In "The Policeman's Daughter," McCarthy creates a world in which death has ceased to exist. Through the technology of "fax machines," which in McCarthy's world, are kind of a cross between Replicators and Transporters from Star Trek. They can copy and transmit anything, including human beings. In addition, copies of anything, including human beings, can be saved in "hypercomputers" (really dumb word, I know) indefinitely. Essentially, this means that people can live forever, making new copies of themselves as needed, sometimes existing as several copies at once in order to multitask. A new state of deathless "immorbidity" ensures. It's a little cheesy, but interesting nonetheless.
What I really like about this story, however, is that McCarthy has decided not to focus on how immortality would affect the way people act. It is in there a bit, of course, but it certainly isn't the focus of the story. Instead, McCarthy asks the question "If death doesn't exist, does that mean that murder also ceases to exist?" Of course, copies can be killed, and people arn't impervious to injury, but, if a new copy can just be made, is it really murder?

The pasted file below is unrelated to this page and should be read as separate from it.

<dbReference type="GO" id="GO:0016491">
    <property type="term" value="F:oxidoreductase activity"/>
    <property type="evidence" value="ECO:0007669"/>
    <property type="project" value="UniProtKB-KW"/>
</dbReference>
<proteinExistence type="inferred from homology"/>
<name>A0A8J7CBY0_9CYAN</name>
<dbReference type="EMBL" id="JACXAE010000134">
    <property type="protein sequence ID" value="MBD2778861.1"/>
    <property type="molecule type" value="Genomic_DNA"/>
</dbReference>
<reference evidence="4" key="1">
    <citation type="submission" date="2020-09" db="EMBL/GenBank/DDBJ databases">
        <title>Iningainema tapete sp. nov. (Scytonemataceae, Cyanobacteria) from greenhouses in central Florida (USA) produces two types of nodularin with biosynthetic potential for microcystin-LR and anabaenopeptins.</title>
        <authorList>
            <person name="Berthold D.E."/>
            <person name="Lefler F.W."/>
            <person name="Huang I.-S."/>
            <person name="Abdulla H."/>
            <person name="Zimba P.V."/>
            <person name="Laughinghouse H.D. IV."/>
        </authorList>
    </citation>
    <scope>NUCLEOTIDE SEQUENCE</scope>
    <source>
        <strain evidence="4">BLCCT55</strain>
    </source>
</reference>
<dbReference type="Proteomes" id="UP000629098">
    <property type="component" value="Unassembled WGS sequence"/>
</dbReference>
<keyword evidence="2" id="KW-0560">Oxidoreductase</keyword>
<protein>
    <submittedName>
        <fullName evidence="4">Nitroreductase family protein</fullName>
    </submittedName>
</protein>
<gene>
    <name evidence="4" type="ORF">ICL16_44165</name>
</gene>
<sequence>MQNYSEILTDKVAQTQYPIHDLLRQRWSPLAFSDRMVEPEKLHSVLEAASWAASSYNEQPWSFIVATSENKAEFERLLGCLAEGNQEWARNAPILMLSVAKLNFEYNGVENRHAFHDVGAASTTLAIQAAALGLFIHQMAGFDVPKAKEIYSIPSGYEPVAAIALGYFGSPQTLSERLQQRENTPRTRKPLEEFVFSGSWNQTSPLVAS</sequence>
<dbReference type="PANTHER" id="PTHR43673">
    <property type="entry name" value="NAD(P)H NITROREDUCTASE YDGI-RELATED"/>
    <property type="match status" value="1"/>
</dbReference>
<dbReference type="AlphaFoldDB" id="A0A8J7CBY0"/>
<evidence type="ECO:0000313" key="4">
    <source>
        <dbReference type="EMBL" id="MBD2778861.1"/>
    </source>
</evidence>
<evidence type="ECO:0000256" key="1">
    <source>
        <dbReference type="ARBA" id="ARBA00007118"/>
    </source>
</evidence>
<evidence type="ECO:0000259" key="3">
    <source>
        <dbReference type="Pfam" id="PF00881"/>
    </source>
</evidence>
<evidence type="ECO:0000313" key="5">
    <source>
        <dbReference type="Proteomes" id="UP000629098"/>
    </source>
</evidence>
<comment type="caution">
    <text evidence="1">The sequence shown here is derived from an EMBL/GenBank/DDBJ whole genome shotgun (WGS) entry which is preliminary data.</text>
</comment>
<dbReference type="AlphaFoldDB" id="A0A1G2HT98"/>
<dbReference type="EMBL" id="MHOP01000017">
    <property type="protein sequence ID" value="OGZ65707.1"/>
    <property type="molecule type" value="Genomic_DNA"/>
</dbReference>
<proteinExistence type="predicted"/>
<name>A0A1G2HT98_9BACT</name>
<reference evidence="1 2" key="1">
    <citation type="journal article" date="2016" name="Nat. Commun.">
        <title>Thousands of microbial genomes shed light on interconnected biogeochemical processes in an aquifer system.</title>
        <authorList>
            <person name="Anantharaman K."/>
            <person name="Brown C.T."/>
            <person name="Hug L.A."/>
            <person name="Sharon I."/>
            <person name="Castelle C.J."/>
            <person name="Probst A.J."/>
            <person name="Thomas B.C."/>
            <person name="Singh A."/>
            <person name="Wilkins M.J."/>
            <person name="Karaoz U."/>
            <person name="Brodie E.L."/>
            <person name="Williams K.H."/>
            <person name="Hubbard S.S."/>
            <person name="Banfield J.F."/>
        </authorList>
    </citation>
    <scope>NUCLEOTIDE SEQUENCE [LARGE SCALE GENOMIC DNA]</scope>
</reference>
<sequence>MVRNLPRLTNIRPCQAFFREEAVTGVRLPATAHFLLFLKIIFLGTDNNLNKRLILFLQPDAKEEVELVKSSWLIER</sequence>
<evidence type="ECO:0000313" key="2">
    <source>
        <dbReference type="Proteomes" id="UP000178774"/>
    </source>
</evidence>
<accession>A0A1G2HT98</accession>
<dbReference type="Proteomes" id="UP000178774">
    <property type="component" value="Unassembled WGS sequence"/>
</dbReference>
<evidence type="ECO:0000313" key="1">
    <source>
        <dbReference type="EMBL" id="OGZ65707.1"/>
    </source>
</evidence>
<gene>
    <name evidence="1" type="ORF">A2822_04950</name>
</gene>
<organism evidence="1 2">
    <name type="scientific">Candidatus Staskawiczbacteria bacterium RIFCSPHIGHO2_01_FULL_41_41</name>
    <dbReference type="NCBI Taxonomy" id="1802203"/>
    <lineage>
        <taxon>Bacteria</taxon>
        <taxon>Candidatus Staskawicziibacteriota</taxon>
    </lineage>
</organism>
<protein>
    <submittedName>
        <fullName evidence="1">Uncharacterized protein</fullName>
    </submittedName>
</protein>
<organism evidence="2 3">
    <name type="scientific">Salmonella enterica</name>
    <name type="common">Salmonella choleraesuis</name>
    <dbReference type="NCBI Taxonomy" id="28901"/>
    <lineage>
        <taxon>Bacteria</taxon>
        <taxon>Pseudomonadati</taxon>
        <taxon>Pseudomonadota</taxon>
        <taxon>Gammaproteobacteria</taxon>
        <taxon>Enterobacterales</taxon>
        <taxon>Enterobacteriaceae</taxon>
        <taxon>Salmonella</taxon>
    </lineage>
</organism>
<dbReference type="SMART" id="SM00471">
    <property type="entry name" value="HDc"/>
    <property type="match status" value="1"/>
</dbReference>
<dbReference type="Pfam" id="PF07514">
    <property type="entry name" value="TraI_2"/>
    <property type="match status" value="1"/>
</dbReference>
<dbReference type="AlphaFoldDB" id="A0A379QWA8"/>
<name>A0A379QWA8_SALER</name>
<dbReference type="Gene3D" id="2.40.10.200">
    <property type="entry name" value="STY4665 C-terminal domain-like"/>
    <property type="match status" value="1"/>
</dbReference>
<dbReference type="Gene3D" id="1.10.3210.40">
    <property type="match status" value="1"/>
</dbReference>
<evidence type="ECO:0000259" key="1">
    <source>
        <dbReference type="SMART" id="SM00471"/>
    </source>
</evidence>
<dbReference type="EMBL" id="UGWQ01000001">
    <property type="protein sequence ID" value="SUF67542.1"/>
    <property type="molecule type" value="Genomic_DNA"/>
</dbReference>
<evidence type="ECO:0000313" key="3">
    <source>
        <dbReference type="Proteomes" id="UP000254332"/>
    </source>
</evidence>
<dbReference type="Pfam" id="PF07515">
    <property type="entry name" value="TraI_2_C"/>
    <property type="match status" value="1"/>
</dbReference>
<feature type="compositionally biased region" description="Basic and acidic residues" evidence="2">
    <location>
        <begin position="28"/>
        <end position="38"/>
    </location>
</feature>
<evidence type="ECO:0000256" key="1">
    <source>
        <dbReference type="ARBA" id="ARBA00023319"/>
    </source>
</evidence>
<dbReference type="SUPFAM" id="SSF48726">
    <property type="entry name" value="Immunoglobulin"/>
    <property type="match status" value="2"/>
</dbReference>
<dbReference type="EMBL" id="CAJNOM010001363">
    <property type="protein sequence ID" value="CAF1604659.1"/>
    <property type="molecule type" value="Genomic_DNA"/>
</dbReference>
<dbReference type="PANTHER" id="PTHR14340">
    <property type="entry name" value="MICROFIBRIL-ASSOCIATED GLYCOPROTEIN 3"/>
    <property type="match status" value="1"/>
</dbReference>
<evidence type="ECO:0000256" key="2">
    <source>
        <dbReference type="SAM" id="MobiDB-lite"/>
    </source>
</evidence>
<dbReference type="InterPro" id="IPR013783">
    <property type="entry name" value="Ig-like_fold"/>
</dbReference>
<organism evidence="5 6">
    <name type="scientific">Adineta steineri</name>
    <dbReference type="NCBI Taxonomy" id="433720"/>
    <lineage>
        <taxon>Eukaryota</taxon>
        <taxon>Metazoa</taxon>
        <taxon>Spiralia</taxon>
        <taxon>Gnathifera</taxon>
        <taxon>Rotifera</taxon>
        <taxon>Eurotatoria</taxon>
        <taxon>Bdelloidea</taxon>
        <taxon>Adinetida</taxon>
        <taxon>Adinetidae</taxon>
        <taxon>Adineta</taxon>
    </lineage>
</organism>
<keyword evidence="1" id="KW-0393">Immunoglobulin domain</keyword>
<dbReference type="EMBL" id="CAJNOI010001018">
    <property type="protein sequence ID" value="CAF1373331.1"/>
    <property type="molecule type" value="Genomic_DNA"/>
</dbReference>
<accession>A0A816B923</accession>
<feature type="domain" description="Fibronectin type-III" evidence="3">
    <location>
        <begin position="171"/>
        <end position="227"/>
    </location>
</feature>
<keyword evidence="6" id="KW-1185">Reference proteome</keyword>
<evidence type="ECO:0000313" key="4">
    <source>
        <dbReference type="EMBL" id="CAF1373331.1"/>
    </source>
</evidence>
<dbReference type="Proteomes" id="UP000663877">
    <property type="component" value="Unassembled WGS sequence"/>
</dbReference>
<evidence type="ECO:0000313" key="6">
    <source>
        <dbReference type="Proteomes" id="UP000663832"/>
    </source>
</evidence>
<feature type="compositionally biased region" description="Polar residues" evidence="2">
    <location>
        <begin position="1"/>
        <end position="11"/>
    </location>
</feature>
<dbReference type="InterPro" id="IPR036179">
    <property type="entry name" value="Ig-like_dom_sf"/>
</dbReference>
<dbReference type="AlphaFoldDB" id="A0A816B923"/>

In a style reminiscent of old noir stories, this is exactly the question that Carmine Strange Douglas, Esq., renowned lawer of "strange cases," is faced with when his old university friend, Theddy, shows up unannounce at his office one day. Theddy wants to elist Carmine's services because he believes that he is trying to kill himself. More specifically, an earlier version of Theddy from 70 years ago (when both he and Carmine were in their 20s), is now trying to destroy all the current versions of Theddy. The story revolves around the figuring out why, and how Carmine can solve this problem. It's a great twist on the detective story, and even involves a great romantic sub-plot that involves the titular policeman's daughter. All in all, and enjoyable twist on the genre.